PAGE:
As we have traveled around the world, we have moved on to countless new cities and countries. While there have been many incredible experiences, there are some days we will never forget.
Spectacular panoramic views, death defying roads and constantly evolving climates await you on the Hai Van Pass as you proceed along the surprisingly short otherwise known as ‘Ocean Cloud Pass.’
Ultimately, we decided to pay for an individual guide so we could completely relax without worrying about directions and where to stop. We wanted to enjoy the day with no navigational or scamming concerns.
The route can be driven without a guide if you are on a tight budget or you already know you way. But our detailed motorbike travel guide from Hue to Hoi An will show you exactly what to expect for your trip.
Let’s drive the Hai Van Pass!
Brief History Of The Hai Van Pass, Vietnam
The Hai Van Pass certainly delivers aesthetics. But historically, this was an important defensive barrier for any army who attempted to march North or South of the pass.
Interestingly, the pass marks the boundary between Northern and Southern climates in Vietnam, even shielding Da Nang from harsh Northern winds.
The French built bunkers at the summit of the pass to overlook the South China Sea to the East. A ‘gate’ was built earlier by the Nguyen dynasty in 1826 to protect Imperial City Hue.
This picturesque gate and bunker complex is popular for wedding photographs today.
Some of the bunkers were later used by the Americans and South Vietnamese during the war and Vietcong forces would ambush the bunkers regularly.
Once the BBC aired its Vietnam Top Gear Special and Clarkson et al had waxed lyrical about the beauty of the Hai Van Pass, all of a sudden this usually quiet locals only coastal road blew up with tourists.
Isn’t it incredible how one single episode of a British television show can have such a meteoric impact on so many people’s lives?
Need help traveling from Da Nang and Hoi An? Don’t miss our popular Da Nang to Hoi An transport guide.
Hue To Hoi An Route Interactive Map
Total journey length from Hue to Hoi An including the scenic Hai Van Pass road is roughly 160km, once off piste adventures along the way are considered.
The map indicates a 3 hour drive. Even with no stops at all, you would struggle to drive the distance in that timeframe. Our day lasted over 8 hours door to door.
Allow yourself a full day for this unforgettable ride to make sure you see everything along the way.
There are 3 ways to cross the Hai Van Pass:
- One is to take the scenic train around the mountain, tightly hugging the coastline and entering a number of tunnels.
- The second is to drive over the scenic pass, reaching a summit of 496m (1,627 feet) of elevation. The best views of all options.
- And the third is to drive directly straight underneath the pass, through the longest tunnel in South East Asia at 3.9 miles. It was built in 2005 to alleviate heavy road traffic and accidents on the snaking summit roads.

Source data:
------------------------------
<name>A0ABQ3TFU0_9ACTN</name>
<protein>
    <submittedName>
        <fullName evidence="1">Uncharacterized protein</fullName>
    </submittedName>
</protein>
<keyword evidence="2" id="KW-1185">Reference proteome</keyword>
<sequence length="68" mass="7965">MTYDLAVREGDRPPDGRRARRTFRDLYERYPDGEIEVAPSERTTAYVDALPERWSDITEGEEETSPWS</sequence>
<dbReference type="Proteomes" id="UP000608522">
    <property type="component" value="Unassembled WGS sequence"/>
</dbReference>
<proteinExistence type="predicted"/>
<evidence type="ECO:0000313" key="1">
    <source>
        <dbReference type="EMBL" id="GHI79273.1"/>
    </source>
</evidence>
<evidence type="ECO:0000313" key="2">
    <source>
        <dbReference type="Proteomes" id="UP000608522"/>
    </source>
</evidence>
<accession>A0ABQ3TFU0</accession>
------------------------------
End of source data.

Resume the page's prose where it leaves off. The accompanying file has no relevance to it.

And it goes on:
Why Travel From Hue To Hoi An By Motorbike?
The sense of satisfaction washing over us as we handed our motorbikes in to the hiring office in Hoi An was an amazing feeling.
We had just independently driven motorbikes for over 8 hours from one city to another, over a small mountain pass in Vietnam.
Scary? A little. Dangerous? Kind of. Exhikaterating? Hell yes!
Never mind the winding snaking roads on the pass itself, there are several highways with lorries (trucks) and buses overtaking you at high speed. It constantly sounds like a fleet of jumbo jets are tight on your 6.
But you have achieved this yourself. You handled the bike. You conquered your fear.
In truth, this route can be enjoyed from the back seat of a private car or a minibus. We even saw a few open top jeeps but in our opinion, it just wouldn’t be the same.
Maneuvering acutely around hairpin bends in foreign territory releases bursts of adrenaline. Having the freedom to pull over every time you see something interesting means you don’t miss a thing.
We also quickly learned motorbikes can go where cars or buses can’t, down narrow dirt roads and through the beautiful rural countryside.
Should You Travel The Hai Van Pass Individually Or Pay For A Guide?
Choosing to travel from Hue to Hoi An by motorbike is the first step. We would like to congratulate you on your excellent decision.
Now, you need to decide whether it’s a journey you want to make independently or with a guide.
Personally, we recommend booking a guide for a few reasons:
- Having a guide eliminates the need for you to navigate using your SIM or offline map you saved when you had WiFi. Trust us, it’s a long journey.
- A guide knows the quieter roads and deals with all locals at entrances as well as prevents potential scams.
- Another benefit to a guide is they will clear any traffic in your path and warn others you are coming when necessary.
- Last and certainly not least, a guide knows all the best places to stop for scenic views, attractions and food.